Legislator tours Hardwick Clothes
From the Cleveland Dailey Banner / January 25, 2017
By BRIAN GRAVES Banner Staff Writer
State Senate Majority Leader Mark Norris (R-Collierville) paid a trip to Bradley County Tuesday as he monitors the success of the Labor Education Alignment Program.
The program, sponsored in the state Legislature by Norris, provides for cooperative efforts between government, education and business to fill the gaps in the local workforce pool while increasing the number of Tennesseeans with post-secondary skills.
During his daylong visit, Norris was able to observe classes at both Cleveland and Walker Valley high schools, were he interacted with the students and staff.
The senator also paid a visit to Hardwick Clothes, where he was able to see how the nation’s oldest tailored clothing manufacturer has been able to rebound after being at the brink of bankruptcy.
Norris ended his day with a reception sponsored by Cleveland Mayor Tom Rowland.
During the event, Norris talked about some of the key issues that he and his colleagues in Nashville will be tackling during the current session of the state Legislature.
“The LEAP program here, which we created in 2013, has had two years of funding with $10 million, “ Norris said. “The latest LEAP report was issued a week ago and higher education is going to be asking for another $20 million.”
He said he enjoys getting out and “visiting the programs that are working so well.”
“It just warms my heart not just to visit the programs, but to see the equipment the LEAP grants have helped to purchase,” Norris said. “These young people are having experienced-based learning where they are learning robotics and advanced manufacturing.”
He added his enjoyment in talking to employers where some of these students will eventually intern and do apprenticeships.
“Under LEAP, they can work and learn, get on the job training, get credit towards their degree and get paid at the same time without it interfering with any of their financial assistance,” Norris said. “It’s a win-win-win situation.”
Norris also said Cleveland and Bradley County has “this astronomical growth in employment with manufacturing and industrial manufacturing.”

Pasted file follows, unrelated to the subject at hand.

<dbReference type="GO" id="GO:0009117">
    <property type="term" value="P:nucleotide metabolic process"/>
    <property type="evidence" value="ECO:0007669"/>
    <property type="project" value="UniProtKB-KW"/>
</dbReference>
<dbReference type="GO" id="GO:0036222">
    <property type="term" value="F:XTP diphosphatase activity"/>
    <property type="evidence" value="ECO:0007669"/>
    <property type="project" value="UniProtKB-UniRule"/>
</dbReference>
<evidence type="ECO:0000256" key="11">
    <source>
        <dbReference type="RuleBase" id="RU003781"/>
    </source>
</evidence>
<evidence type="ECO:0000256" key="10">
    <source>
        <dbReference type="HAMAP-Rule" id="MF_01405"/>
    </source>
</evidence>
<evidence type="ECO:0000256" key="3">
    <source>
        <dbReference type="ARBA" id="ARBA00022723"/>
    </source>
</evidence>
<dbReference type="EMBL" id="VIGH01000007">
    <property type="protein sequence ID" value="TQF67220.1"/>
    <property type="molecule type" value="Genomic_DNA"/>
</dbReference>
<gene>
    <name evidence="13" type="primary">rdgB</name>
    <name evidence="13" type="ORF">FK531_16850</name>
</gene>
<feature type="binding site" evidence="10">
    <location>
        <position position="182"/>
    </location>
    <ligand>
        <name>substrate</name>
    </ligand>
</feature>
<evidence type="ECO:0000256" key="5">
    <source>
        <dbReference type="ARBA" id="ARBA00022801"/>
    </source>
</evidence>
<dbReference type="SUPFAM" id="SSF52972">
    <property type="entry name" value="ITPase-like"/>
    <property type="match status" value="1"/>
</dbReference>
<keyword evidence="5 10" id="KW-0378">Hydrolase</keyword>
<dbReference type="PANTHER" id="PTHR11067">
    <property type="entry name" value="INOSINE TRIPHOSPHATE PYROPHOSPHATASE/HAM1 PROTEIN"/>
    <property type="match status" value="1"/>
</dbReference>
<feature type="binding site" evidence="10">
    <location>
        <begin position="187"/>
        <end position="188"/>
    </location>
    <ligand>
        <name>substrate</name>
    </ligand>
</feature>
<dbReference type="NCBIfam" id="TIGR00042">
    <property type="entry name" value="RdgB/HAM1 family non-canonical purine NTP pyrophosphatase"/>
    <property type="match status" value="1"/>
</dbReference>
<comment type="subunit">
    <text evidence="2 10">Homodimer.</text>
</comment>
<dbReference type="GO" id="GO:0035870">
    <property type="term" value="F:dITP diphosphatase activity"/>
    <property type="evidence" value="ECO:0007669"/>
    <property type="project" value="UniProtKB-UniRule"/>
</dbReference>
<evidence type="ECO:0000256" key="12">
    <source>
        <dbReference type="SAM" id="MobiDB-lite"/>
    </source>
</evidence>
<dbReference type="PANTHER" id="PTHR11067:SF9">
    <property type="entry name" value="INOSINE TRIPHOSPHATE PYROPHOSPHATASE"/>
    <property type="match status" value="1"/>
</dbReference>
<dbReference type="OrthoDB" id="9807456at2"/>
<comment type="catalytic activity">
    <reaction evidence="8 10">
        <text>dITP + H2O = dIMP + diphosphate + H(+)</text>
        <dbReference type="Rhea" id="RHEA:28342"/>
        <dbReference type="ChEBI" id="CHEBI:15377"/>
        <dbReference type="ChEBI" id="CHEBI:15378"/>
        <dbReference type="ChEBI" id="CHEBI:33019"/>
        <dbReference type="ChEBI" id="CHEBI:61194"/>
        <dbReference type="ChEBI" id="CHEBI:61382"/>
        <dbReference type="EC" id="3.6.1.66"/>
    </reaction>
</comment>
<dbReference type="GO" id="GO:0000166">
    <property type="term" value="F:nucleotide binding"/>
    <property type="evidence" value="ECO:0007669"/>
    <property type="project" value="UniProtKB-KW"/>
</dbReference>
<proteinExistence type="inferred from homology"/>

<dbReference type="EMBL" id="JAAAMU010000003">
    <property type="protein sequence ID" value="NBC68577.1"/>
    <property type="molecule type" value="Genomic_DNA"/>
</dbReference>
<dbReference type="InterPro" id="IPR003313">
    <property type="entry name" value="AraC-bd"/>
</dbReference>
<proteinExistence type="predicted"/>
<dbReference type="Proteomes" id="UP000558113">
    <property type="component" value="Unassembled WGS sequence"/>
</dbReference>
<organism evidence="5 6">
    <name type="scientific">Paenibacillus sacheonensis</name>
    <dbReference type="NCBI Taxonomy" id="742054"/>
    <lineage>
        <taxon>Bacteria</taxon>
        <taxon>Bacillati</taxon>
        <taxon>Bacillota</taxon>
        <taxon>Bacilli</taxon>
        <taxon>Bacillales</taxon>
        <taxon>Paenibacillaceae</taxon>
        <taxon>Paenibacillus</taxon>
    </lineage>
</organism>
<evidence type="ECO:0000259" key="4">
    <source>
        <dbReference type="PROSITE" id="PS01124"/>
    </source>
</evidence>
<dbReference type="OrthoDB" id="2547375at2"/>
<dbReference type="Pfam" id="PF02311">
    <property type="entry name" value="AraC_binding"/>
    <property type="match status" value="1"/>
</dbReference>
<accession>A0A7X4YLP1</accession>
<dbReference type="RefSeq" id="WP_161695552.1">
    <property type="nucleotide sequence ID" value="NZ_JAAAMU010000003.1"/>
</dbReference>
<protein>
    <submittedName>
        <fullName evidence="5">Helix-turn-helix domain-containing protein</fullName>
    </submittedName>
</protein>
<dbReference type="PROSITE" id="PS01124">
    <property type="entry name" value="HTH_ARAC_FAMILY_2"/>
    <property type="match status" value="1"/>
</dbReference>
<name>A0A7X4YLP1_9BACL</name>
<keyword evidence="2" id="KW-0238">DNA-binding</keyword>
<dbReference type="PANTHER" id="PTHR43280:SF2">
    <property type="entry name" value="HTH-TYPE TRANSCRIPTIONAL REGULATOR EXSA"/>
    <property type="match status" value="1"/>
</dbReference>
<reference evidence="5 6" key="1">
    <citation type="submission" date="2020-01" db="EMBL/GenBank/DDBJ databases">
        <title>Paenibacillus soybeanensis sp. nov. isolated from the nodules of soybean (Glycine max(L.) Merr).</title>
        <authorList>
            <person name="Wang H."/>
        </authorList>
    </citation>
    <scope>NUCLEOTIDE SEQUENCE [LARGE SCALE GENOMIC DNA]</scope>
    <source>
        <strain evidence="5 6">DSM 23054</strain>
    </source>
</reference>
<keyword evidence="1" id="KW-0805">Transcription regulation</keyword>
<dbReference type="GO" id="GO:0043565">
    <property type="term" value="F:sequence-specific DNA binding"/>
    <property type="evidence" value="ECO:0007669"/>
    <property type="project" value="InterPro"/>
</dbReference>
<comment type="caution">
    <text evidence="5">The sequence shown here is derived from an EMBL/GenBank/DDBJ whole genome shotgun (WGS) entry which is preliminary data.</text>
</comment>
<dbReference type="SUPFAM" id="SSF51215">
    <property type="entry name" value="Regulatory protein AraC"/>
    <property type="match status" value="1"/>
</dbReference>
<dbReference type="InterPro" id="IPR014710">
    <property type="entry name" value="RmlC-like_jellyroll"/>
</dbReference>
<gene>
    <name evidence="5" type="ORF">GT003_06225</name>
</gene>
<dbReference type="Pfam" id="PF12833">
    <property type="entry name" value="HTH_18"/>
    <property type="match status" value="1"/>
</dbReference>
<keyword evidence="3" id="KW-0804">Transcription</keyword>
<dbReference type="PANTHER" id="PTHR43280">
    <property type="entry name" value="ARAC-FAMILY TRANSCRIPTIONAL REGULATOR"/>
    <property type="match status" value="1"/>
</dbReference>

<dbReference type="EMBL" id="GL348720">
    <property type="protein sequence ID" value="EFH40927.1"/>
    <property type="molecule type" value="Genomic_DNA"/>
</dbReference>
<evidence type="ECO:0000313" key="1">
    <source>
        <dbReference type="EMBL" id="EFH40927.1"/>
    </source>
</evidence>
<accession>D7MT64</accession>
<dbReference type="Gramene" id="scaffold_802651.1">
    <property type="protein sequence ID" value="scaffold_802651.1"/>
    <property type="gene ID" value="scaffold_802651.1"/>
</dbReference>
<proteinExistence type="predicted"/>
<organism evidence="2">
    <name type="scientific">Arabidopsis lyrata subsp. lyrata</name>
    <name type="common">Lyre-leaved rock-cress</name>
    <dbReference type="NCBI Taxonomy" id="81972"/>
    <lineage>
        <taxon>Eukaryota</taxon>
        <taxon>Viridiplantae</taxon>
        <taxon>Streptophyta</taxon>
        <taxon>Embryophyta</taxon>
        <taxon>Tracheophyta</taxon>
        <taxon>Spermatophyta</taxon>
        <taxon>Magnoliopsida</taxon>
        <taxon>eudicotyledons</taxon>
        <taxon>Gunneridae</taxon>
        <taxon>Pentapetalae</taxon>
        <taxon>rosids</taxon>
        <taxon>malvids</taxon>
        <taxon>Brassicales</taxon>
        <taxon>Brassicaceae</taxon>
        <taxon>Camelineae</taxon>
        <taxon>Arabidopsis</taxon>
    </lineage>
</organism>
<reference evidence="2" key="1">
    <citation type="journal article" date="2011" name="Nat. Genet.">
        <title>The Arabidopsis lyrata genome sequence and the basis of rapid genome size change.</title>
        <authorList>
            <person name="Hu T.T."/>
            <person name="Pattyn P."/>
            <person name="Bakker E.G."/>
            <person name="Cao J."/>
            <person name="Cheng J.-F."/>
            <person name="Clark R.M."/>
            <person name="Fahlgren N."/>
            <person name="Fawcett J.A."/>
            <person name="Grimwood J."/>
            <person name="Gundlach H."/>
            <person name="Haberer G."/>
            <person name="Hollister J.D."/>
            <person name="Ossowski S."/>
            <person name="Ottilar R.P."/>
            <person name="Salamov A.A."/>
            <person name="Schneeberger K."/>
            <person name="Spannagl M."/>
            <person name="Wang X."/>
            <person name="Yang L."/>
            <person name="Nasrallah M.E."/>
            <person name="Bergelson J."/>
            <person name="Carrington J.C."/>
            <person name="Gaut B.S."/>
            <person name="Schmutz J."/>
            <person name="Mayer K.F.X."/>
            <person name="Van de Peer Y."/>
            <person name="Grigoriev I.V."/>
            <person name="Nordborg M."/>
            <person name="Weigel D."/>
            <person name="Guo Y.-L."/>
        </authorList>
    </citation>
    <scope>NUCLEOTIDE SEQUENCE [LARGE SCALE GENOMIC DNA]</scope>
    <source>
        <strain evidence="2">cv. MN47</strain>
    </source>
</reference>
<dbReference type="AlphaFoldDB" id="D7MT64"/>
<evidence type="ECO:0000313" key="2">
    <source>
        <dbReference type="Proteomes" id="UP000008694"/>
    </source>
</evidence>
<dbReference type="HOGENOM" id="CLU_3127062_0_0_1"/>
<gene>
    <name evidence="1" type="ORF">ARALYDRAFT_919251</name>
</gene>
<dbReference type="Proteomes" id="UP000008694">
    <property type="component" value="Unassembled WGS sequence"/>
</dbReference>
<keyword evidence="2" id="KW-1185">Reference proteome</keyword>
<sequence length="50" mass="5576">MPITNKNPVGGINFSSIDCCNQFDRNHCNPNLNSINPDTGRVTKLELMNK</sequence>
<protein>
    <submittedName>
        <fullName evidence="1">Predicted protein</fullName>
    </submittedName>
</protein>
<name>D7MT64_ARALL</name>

“You’re over 8 percent — the highest in the nation right here,” he said. “You’ve really got it going on. I sort of feel like this is God’s vest pocket — concentrated success.”
Norris also said later this week Gov. Bill Haslam will begin talking about his vision for broadband.
“I have asked state Sen. Mike Bell to be my co-prime sponsor on that and I’m hopeful we will begin to roll this out,” he said. “I think you will like what you see.”
Norris said he believes the Haslam administration has been convinced that “we need some more flexibility.”
“We want to provide better access without bloating government,” he said. “There are a lot of components to it. Working with the electric cooperatives is going to open some new horizons for a lot of people — be they municipalities or others.”
Norris said there have been found places within Tennessee “where the fiber is in the ground and goes into a neighborhood where people aren’t using it.”
“We want to leverage with the resources that already exist and provide some incentives to provide better access,” Norris said. I think you’ll be excited about that.”
Norris also touched on the governor’s transportation plan.
“I jokingly tell the media I’m going to sponsor the tax cuts in that bill,” he said. “I have been privileged to sponsor more tax cuts than any individual legislator in state history, and a lot of that is as leader, I carry the governor’s bills — probably $550 million in tax cuts over time.”
He said the governor is proposing additional tax cuts such as the franchise and excise tax.
“That will help the Hardwicks and others,” Norris said.
Norris said a proposed reduction in food taxes “will help everybody.”
“We talked about accelerating the repeal of the Hall Tax and holding local governments harmless,” he said.
Norris said the governor wants to reallocate resources by “tweaking the gas tax, and he’s proposing 7 cents.”
“If you’re a banker, you look at it and say it’s revenue neutral. There are more cuts than increases,” he said. “If you are Joe Sixpack, it’s what does it mean to us and, to me, it’s public safety.”
He said keeping Tennesseans safe “is of critical importance.”
“There are a lot of bridges in this state that are not safe,” Norris said. “There are a lot of narrow roads — like Highway 60 — that is a big deal.”
“We are in a fortunate position with the resources we have to reallocate some of this and still return more to the Tennessee taxpayers,” Norris said. “We think it’s a win-win proposition.”